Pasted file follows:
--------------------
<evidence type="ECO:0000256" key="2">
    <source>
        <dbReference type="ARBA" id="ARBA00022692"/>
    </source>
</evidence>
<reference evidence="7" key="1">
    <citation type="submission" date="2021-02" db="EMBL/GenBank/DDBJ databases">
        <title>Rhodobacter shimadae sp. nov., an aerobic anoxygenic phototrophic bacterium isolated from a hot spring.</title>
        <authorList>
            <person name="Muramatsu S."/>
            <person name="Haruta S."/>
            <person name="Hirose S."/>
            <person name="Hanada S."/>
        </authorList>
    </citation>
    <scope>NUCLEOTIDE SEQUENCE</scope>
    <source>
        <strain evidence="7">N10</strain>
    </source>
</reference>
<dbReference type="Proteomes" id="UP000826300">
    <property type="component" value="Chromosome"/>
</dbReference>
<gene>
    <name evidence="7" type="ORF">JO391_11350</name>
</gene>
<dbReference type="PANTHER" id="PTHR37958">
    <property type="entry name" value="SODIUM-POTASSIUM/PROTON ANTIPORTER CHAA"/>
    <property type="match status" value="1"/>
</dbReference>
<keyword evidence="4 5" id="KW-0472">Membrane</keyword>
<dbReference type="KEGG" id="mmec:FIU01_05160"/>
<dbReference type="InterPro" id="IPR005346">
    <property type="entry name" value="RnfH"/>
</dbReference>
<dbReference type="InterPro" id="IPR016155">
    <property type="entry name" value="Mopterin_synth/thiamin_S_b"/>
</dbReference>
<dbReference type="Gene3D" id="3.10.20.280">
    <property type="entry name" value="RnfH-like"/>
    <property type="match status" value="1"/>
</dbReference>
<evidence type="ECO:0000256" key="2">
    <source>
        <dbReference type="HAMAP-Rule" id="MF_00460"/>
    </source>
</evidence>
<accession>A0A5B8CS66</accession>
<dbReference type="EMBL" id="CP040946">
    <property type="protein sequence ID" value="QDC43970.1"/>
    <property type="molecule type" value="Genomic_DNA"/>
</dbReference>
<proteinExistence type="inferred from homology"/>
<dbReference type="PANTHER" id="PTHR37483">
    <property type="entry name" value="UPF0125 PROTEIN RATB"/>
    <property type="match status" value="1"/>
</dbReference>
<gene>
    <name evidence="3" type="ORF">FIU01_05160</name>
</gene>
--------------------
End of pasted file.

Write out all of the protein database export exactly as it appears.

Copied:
<evidence type="ECO:0000256" key="2">
    <source>
        <dbReference type="ARBA" id="ARBA00022692"/>
    </source>
</evidence>
<reference evidence="7" key="1">
    <citation type="submission" date="2021-02" db="EMBL/GenBank/DDBJ databases">
        <title>Rhodobacter shimadae sp. nov., an aerobic anoxygenic phototrophic bacterium isolated from a hot spring.</title>
        <authorList>
            <person name="Muramatsu S."/>
            <person name="Haruta S."/>
            <person name="Hirose S."/>
            <person name="Hanada S."/>
        </authorList>
    </citation>
    <scope>NUCLEOTIDE SEQUENCE</scope>
    <source>
        <strain evidence="7">N10</strain>
    </source>
</reference>
<dbReference type="Proteomes" id="UP000826300">
    <property type="component" value="Chromosome"/>
</dbReference>
<gene>
    <name evidence="7" type="ORF">JO391_11350</name>
</gene>
<dbReference type="PANTHER" id="PTHR37958">
    <property type="entry name" value="SODIUM-POTASSIUM/PROTON ANTIPORTER CHAA"/>
    <property type="match status" value="1"/>
</dbReference>
<keyword evidence="4 5" id="KW-0472">Membrane</keyword>
<dbReference type="KEGG" id="mmec:FIU01_05160"/>
<dbReference type="InterPro" id="IPR005346">
    <property type="entry name" value="RnfH"/>
</dbReference>
<dbReference type="InterPro" id="IPR016155">
    <property type="entry name" value="Mopterin_synth/thiamin_S_b"/>
</dbReference>
<dbReference type="Gene3D" id="3.10.20.280">
    <property type="entry name" value="RnfH-like"/>
    <property type="match status" value="1"/>
</dbReference>
<evidence type="ECO:0000256" key="2">
    <source>
        <dbReference type="HAMAP-Rule" id="MF_00460"/>
    </source>
</evidence>
<accession>A0A5B8CS66</accession>
<dbReference type="EMBL" id="CP040946">
    <property type="protein sequence ID" value="QDC43970.1"/>
    <property type="molecule type" value="Genomic_DNA"/>
</dbReference>
<proteinExistence type="inferred from homology"/>
<dbReference type="PANTHER" id="PTHR37483">
    <property type="entry name" value="UPF0125 PROTEIN RATB"/>
    <property type="match status" value="1"/>
</dbReference>
<gene>
    <name evidence="3" type="ORF">FIU01_05160</name>
</gene>